Recently I held a six week Joy of Singing Group. During the 6 weeks we unfolded many of the myths about singing and spoke about how they hold us back. You know the ones – you’ve got to sound a certain way, you have to be in tune, you have to have the approval of someone else to sing. All those and many, many more. Through these discussions and through singing, the group started to realise how much these ideals about singing were not true and were holding us back and not allowing us to sing freely, even just for fun.
The negative thought patterns that existed for everyone and the constraints in the body were most of the time overriding our natural ability to sing.
It was amazing how when talked about these myths and realised how ridiculous they are, we were able to get them out of the way and the group opened up and started expressing freely. We dispelled the myths one by one as they came up, through simple honesty and care. Gradually over the 6 weeks the barriers to singing and expressing freely in the group came tumbling down. What we realised is that all of these myths are fact-less and were all able to be dispelled, and once dispelled they dwindled completely, loosing their power.
Is it just me? Or are these myths just big bullies?
I’m not saying that a strong negative pattern will never come up again, a pattern that’s been held for a long time can have many layers. But my experience is that each time we break that pattern we heal a little more of it. I felt it may be of assistance to share some of these myths and briefly talk about them. There are too many to include in one blog, so here are the first 3 and I will offer more in future blogs.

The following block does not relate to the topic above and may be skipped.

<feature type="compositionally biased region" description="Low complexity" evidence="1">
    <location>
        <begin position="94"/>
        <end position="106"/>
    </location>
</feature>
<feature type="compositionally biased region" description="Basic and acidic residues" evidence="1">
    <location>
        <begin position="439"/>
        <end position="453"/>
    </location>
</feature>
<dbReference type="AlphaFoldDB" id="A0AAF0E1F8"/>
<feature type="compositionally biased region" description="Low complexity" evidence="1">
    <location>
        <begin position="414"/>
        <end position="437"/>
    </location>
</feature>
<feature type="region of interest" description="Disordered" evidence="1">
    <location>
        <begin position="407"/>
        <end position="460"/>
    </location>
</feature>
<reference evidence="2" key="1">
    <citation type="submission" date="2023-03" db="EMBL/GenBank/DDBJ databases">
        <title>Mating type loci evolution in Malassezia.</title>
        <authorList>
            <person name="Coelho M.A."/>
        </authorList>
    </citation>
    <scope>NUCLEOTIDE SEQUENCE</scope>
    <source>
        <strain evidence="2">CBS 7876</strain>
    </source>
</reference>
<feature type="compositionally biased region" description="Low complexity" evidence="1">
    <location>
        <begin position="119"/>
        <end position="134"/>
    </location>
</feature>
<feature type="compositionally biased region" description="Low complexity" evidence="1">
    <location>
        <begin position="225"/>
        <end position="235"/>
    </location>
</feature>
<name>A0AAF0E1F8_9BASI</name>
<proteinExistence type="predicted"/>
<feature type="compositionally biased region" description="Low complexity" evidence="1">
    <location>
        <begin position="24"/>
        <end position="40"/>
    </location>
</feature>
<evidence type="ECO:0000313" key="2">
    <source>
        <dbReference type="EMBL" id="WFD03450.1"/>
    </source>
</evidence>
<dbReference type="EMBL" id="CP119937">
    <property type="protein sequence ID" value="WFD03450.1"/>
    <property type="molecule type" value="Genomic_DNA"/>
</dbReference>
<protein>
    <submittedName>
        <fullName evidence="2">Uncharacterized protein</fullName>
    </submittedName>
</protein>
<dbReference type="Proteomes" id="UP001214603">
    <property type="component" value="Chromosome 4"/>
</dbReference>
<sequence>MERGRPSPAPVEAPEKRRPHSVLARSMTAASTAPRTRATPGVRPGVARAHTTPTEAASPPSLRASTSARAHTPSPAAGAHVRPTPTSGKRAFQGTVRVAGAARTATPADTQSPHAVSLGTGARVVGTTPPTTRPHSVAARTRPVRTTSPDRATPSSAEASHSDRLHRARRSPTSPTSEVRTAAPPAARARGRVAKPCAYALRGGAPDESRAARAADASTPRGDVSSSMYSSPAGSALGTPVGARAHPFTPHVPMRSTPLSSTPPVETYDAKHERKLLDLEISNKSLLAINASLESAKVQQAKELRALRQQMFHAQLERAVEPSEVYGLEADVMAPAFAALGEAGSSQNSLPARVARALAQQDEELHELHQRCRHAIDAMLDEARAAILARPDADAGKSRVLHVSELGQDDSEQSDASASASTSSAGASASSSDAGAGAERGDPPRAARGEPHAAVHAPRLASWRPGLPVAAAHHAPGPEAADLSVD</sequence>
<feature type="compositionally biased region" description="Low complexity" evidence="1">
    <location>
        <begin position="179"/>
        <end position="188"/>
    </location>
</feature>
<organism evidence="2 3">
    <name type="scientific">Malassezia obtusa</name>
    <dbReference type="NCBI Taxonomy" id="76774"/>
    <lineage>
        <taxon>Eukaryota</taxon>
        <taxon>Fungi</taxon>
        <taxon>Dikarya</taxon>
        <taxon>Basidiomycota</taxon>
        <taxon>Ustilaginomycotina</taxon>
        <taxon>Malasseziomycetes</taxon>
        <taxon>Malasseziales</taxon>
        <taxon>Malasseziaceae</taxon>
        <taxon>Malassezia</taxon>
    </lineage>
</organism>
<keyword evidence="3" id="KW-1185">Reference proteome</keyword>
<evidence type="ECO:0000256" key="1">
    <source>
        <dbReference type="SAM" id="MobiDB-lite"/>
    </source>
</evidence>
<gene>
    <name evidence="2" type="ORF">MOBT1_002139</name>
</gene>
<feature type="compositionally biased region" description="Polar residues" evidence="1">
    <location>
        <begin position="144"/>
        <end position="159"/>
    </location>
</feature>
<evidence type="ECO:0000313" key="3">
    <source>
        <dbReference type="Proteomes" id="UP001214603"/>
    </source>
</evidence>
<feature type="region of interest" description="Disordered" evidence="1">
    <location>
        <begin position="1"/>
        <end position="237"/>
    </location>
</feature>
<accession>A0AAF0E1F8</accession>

I Can’t Sing
This is a huge one. If anyone has ever told you that you can’t sing, or ever criticised your singing, it could be still affecting you and you may be thinking that what was said is actually true. We are very sensitive and we can take these comments really personally. If someone has said this to you or even just showed their displeasure at your singing and you really wanted their approval, it’s likely to have stuck. Some loving understanding towards ourselves and the admission that we were hurt by it will go a long way. But the biggest 'Ouch' here is when we realise we were seeking recognition from someone, and when they don't give it or criticise our singing it can really hurt, but it is the seeking that hurts the most, the fact that we left ourselves and gave our power away to another. Also, if we hold the belief that we can’t sing, every time we go to sing, we are putting our body into a state of tension and defence, like an armour, ready to protect ourselves, which feels awful and then of course the body is not free to be as it would if we were relaxed. This has a direct impact on how easy or difficult we will find singing.
Other people need to like my voice
Not True – You can sing purely for yourself and if you really connect to your body and let yourself enjoy it, singing has many health benefits. We can become preoccupied by what other people think of us, wanting them to tell us we are good at what we do, or we have a nice voice etc. If we do this, things get complicated, we are singing for the approval and recognition of others rather than just for the simple joy of singing. When we sing for ourselves, it removes this pressure and we have the space to enjoy it.
It’s a waste of time and money to have singing lessons unless I plan to become a pop star
Not True – A lot of people who come to see me for singing lessons have no intention of becoming a pop star. They have one have one thing in common – they love to sing and express themselves and they want to be able to do it easily and freely. The self-development that can come from re-connecting to your body and singing can be quite profound. These lessons are a support for expressing ourselves in everyday life and also work on developing true confidence from the inside out.